“That’s exactly the wrong thing to do. You need to proceed methodically, follow precedent, and leave no stone unturned in your investigation.”
Sheriff Byrd leans against the filing cabinet again and regards me with disdain. “My mama always told me the worst vice is ad -vice.”
“I know your mama,” I tell him. “I think most people would agree she could have used a little advice herself along the way.”
Byrd comes off the file cabinet with stunning speed, one fist clenched and the other hand on his gun.
“Billy!” Shad yells. “He’s just trying to bait you.”
“You smug son of a bitch,” Byrd says in a murderous tone. “Just keep on with your shit. See what happens.”
Shad lays his palms flat on his desk. “Penn, you’ll get your chance to weigh in on these issues during the trial. But for now-”
“The trial? You’ve found nothing so far that indicates Drew should even be indicted. You’ve hijacked the grand jury to question minors without their parents present. You’ve started rumors that have already gone a long way toward ruining Dr. Elliott’s career. Half the town already thinks he’s guilty of murder, and he hasn’t even been charged. And what do you have, really? A rumor that he was having sex with Kate Townsend. That’s light-years away from capital murder!”
Shad seems unfazed by my impassioned outburst. “Are you finished?”
“For the moment.”
“Then why don’t you try listening for a change?”
“I’m all ears.”
“Dr. Elliott is in deep trouble, and it has nothing to do with the meeting you just witnessed. Let me review the evidence for you. First, the anonymous call that started this thing.”
I start to argue, but Shad silences me with a shake of his head.
“That call was too strange to ignore. If you were the D.A., you would have handled it just as I did. You’d have called Dr. Elliott into your office. In any case, that anonymous call certainly led somewhere, didn’t it?”
“Damned straight,” agrees Sheriff Byrd.
Shad looks embarrassed to have Byrd’s support. “Second,” Shad goes on, “the preliminary serology on the semen samples. Based on the lab findings, one of those two samples is very likely to be confirmed as belonging to Dr. Elliot when the DNA analysis comes back-which won’t be as long as you think. Third, that particular semen sample wasn’t taken from the Townsend girl’s vagina, but from her rectum.”
The hair along my forearms stands up. When Shad told me yesterday that Kate had semen “in both holes,” I naturally assumed that the unknown sample-the one unknown to me, that is-was the one swabbed from her rectum.
“That rather prurient fact,” Shad says with authority, “bolsters my theory that Dr. Elliot’s intercourse with the victim was an act of vengeance if not outright rape. A ’grudge-fuck,‘ I believe it’s called.”
I can’t even begin to deal with the implications of this new information in this room. “But at our first meeting, you told me the trauma was vaginal, didn’t you?”
“I believe I said ’genital.‘ ” Shad looks down at some papers on his desk. “There was labial swelling, some vaginal abrasions, but also anorectal swelling with small tears inside the anus.”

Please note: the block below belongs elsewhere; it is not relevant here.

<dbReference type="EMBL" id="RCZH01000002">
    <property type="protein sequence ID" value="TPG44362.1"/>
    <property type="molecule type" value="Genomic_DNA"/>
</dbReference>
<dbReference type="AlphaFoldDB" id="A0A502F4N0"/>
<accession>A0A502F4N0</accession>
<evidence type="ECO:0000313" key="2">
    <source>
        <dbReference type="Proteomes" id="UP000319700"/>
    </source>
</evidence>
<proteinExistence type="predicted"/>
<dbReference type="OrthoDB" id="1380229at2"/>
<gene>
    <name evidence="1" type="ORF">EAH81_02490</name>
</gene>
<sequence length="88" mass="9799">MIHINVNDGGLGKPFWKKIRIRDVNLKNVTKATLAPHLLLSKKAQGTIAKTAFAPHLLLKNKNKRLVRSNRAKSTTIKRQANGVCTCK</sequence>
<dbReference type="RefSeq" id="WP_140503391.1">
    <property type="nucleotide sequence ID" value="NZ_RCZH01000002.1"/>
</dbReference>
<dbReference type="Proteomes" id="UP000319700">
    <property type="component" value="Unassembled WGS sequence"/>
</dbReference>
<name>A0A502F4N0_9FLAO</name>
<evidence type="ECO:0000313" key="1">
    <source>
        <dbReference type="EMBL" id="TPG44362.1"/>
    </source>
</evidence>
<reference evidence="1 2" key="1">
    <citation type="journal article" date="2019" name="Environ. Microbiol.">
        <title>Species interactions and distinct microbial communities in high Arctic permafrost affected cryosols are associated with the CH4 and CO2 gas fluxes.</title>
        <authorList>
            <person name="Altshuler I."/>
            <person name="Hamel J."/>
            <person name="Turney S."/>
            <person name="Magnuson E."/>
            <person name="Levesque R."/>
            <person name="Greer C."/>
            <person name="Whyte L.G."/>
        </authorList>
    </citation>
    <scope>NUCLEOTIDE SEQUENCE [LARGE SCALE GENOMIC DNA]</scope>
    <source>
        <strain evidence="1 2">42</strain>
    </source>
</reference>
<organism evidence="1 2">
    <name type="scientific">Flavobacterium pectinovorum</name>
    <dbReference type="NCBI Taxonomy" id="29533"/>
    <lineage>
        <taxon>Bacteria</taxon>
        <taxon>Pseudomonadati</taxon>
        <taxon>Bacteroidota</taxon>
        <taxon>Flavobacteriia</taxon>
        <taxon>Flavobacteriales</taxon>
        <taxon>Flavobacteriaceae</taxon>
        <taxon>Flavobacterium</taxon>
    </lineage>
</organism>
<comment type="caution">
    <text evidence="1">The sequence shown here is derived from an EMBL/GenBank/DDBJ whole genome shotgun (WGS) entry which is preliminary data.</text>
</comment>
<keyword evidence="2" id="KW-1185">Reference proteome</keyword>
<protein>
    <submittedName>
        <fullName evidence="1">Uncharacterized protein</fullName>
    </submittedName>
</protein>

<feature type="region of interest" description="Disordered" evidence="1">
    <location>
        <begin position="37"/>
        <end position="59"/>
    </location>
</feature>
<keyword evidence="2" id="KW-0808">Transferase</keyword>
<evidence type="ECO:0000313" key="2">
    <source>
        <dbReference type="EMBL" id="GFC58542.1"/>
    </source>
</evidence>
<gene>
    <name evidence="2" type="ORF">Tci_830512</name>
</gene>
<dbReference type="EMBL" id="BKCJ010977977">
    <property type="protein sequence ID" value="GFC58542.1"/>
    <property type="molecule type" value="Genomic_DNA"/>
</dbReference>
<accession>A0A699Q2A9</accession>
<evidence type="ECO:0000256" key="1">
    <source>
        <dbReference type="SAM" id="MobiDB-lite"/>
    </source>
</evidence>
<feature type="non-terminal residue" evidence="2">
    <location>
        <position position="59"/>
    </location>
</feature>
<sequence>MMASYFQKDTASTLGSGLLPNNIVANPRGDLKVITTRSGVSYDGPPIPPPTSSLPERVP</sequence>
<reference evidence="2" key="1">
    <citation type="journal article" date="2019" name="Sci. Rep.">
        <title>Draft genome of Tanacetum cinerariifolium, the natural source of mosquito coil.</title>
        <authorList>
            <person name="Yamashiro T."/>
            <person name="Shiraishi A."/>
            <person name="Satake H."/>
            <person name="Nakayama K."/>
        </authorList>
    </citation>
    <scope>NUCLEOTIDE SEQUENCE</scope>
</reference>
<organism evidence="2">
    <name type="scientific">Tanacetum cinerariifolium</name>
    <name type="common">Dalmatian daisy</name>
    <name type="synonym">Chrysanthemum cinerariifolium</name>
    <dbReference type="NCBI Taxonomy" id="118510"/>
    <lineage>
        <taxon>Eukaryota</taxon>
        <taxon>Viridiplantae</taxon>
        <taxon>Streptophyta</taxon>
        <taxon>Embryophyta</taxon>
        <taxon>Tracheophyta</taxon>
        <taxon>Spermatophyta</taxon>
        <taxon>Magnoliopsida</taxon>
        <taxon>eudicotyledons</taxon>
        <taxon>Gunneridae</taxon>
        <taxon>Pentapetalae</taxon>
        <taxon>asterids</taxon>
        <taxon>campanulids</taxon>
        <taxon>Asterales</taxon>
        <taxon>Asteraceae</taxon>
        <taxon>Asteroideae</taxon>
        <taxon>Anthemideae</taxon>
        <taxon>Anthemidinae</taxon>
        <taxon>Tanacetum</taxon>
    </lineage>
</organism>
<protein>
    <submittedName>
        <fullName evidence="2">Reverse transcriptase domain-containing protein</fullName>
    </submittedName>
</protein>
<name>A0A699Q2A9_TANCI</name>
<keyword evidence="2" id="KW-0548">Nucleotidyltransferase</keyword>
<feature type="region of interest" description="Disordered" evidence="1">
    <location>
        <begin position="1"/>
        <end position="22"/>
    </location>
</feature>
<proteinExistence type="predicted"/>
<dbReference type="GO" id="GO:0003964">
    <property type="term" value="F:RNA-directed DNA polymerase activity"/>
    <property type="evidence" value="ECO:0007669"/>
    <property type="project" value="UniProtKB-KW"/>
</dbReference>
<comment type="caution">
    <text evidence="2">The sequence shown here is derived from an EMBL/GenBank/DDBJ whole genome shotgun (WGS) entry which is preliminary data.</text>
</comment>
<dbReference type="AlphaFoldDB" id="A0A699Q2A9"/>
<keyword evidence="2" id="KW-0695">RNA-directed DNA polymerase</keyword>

I take a moment to process this. “Which semen was deposited first? That found in the vagina? Or the anal sample? Even if you assume Drew had anal sex with Kate, he could have deposited that semen up to seventy-two hours before she was swabbed, while the sperm found in her vagina could have been deposited just prior to death.”
Shad shakes his head, and I detect something like smugness in his eyes. “We’ll never know that,” he says. “Since the girl was DOA, she wasn’t swabbed until the next morning during the autopsy in Jackson. The sperm in both samples were dead. One of the disadvantages of investigating crime in a small town.”
“What else do you have?” I ask quietly.
“Fourth,” Shad enumerates. “Fingerprints. Sheriff Byrd’s detectives found Dr. Elliot’s fingerprints all over Kate Townsend’s bedroom and private bathroom.”
Drew, you stupid bastard,I curse silently. “How do you know those prints are Dr. Elliot’s?” I ask the sheriff. “Given your relationship with the PD, I can’t believe you went to the city jail to print him, or even that you asked the police to fax theirs over to you.”
Sheriff Byrd gives me a superior smile. “One of my deputies took some prints from the doc’s private bathroom when they went to his office to collect his blood.”
Now I remember. The short, unpleasant deputy excused himself to “use the restroom” while Susan Salter pulled Drew’s blood. The little son of a bitch.
“What else?” I ask, working hard to hide my dismay.
“Phone records,” Shad says. “We’ve got Kate Townsend’s cell phone records for the past year. The past few months are clean, but if you go back to this past summer, it gives Dr. Elliott some problems.”
“Of course she called Drew,” I say. “She was the family babysitter.”
Shad grins good-naturedly. “You’re going to dig the hole deeper if you don’t keep your mouth shut. Why don’t you listen to what I have to say?”
He’s right. If Drew were a normal client, I’d stand here with my mouth shut. But I feel compelled to defend my friend, even when I don’t know exactly what he has or hasn’t done.